Presentation on theme: "Criminal Law Conference 2013 Public Defenders. Grounds of Appeal 1.The sentence is manifestly excessive. 2.The sentencing judge erred in making the following."— Presentation transcript:
Grounds of Appeal 1.The sentence is manifestly excessive. 2.The sentencing judge erred in making the following findings, that were not open on the evidence, when assessing the objective gravity of the offence: (a) in concluding that A “being the oldest, was clearly the ringleader and had obviously cajoled the other two into committing the offence.” (b) in concluding, in the absence of a victim impact statement, that the victim had been “so terrified by the incident… that it was unlikely that he would ever fully recover from it.” 3.The sentencing judge erred in treating as “aggravating factors”: (a)the applicant’s prior record and (b)the fact that the offence was, in effect, “premeditated”.
Grounds of Appeal 4.The sentencing judge erred in characterising the offence as being “a particularly serious offence of its kind.” 5.The sentencing judge erred in: (a)taking into account an irrelevant consideration, namely the views of the Premier and (b)by doing so in preference to Judicial Commission statistics and decided authority, such as R v Henry (1999) 46NSWLR 346.
Grounds of Appeal 6.The sentencing judge erred in failing to take into account relevant considerations which ought to have mitigated the otherwise appropriate penalty: (a)by treating the applicant’s youth (he had just turned 18) as “all but irrelevant because this offence is typically committed by young men.” (b)by allowing a discount of only 5% for the utilitarian value of the plea of guilty and in having regard to the strength of the Crown case in determining the extent of that discount. (c)in placing “almost no weight” on the evidence of A’s mother (concerning the issues of remorse and rehabilitative prospects) because it was only what “one would expect a mother to say to get her son out of trouble.” (d)in concluding that A’s prospects of rehabilitation were bleak because of his prior record and his decision not to give evidence. (e)in apparently ignoring the fact that A had acted under duress.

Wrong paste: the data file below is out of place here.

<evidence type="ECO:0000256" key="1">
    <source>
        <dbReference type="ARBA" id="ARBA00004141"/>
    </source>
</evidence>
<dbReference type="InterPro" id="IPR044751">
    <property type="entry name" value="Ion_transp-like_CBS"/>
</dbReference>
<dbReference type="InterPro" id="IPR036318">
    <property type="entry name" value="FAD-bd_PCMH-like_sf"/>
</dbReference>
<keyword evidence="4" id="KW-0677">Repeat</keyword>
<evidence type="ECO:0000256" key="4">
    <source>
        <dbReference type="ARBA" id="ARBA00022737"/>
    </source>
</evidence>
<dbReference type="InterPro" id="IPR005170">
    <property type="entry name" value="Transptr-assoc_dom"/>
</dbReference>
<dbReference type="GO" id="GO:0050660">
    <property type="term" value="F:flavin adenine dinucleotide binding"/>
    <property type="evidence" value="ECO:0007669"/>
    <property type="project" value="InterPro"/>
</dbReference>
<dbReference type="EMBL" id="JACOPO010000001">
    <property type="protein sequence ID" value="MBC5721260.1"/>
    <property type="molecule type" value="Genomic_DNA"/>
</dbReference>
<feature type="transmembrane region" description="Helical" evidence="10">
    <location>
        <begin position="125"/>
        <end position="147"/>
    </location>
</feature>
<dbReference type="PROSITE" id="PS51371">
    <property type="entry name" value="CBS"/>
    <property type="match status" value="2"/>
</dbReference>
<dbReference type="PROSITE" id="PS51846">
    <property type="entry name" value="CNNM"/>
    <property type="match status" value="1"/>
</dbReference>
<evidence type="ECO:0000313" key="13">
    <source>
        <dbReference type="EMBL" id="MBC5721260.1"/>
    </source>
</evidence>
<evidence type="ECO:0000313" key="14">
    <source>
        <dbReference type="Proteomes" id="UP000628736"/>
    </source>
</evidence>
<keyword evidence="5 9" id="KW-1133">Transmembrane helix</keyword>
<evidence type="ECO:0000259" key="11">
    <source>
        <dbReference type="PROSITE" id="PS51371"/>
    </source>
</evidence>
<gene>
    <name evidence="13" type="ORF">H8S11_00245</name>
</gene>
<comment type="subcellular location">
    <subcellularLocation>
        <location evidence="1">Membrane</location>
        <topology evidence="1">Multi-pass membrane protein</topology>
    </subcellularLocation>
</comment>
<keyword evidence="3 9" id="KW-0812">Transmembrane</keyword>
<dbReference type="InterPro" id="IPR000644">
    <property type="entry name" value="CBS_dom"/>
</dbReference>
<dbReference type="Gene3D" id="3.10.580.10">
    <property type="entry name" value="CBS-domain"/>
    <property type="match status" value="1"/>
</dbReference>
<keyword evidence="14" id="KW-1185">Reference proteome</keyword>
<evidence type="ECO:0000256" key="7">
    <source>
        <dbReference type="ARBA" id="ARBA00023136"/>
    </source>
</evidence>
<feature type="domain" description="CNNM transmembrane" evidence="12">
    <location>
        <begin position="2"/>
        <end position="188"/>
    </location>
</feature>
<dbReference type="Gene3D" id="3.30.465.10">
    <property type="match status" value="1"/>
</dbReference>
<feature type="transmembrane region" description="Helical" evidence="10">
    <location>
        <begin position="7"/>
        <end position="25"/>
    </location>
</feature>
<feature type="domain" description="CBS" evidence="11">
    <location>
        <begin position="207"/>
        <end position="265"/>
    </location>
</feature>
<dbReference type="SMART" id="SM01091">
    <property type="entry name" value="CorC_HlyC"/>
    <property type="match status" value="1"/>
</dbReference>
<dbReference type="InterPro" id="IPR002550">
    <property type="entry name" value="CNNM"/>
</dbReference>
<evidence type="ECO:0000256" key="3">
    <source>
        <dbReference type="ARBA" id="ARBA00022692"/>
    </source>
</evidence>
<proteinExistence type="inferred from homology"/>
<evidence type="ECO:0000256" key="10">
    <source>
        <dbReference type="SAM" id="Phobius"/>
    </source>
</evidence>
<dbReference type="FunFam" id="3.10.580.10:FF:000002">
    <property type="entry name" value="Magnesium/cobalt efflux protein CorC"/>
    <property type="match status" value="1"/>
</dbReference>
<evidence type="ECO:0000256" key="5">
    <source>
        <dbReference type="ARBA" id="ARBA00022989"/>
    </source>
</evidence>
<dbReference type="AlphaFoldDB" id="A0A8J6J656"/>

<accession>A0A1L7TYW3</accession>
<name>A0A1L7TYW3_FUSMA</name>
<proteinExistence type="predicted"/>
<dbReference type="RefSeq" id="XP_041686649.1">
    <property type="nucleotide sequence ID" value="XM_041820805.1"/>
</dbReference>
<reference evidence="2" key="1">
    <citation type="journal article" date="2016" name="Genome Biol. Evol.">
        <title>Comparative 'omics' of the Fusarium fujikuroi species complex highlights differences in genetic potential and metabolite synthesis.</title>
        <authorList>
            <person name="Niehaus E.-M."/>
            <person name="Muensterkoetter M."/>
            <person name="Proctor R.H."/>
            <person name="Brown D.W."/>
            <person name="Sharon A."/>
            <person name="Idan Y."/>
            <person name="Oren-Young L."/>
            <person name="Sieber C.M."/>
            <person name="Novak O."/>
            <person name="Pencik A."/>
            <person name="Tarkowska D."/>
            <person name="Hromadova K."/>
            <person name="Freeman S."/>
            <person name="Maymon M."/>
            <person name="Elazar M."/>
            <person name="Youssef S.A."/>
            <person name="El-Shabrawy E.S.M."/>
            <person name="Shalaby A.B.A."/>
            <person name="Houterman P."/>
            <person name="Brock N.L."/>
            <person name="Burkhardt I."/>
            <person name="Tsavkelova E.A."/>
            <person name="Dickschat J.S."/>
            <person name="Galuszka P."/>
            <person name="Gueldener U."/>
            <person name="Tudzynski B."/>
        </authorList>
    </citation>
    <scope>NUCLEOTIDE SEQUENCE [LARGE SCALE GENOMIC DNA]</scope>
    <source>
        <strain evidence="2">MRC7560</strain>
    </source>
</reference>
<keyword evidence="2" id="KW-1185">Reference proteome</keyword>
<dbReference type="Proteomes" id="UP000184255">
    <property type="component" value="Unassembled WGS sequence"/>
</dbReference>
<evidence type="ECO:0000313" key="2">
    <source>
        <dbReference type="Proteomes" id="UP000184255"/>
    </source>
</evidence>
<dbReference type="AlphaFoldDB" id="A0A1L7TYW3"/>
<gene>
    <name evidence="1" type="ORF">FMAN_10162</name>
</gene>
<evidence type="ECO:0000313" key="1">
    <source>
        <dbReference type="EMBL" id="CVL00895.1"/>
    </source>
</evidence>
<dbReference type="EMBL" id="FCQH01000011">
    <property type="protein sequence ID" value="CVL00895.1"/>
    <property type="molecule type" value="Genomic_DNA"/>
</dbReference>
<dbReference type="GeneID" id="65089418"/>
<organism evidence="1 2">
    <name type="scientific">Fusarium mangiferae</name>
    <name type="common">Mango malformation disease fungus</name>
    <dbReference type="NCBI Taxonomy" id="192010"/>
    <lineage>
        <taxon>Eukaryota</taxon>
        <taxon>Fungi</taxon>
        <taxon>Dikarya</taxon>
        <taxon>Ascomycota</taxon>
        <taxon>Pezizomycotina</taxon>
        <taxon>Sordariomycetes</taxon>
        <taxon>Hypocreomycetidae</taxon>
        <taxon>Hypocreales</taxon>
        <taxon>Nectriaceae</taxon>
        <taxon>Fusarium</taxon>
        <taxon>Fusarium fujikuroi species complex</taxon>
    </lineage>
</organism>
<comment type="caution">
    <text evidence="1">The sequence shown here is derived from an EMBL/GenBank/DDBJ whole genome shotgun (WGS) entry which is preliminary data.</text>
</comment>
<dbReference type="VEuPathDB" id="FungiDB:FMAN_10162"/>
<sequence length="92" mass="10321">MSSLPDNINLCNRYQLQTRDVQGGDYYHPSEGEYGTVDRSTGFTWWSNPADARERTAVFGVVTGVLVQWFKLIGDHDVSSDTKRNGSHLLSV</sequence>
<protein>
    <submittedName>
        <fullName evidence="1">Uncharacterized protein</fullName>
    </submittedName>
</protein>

Grounds of Appeal 7.The sentencing judge erred in concluding that the sentences imposed upon co-offenders B and C were “completely irrelevant… because they had been dealt with in the Children’s Court” with the result that A has a “justifiable grievance” arising from the sentence imposed upon him. 8.The sentencing judge erred in declining to find “special circumstances” without providing reasons for having done so.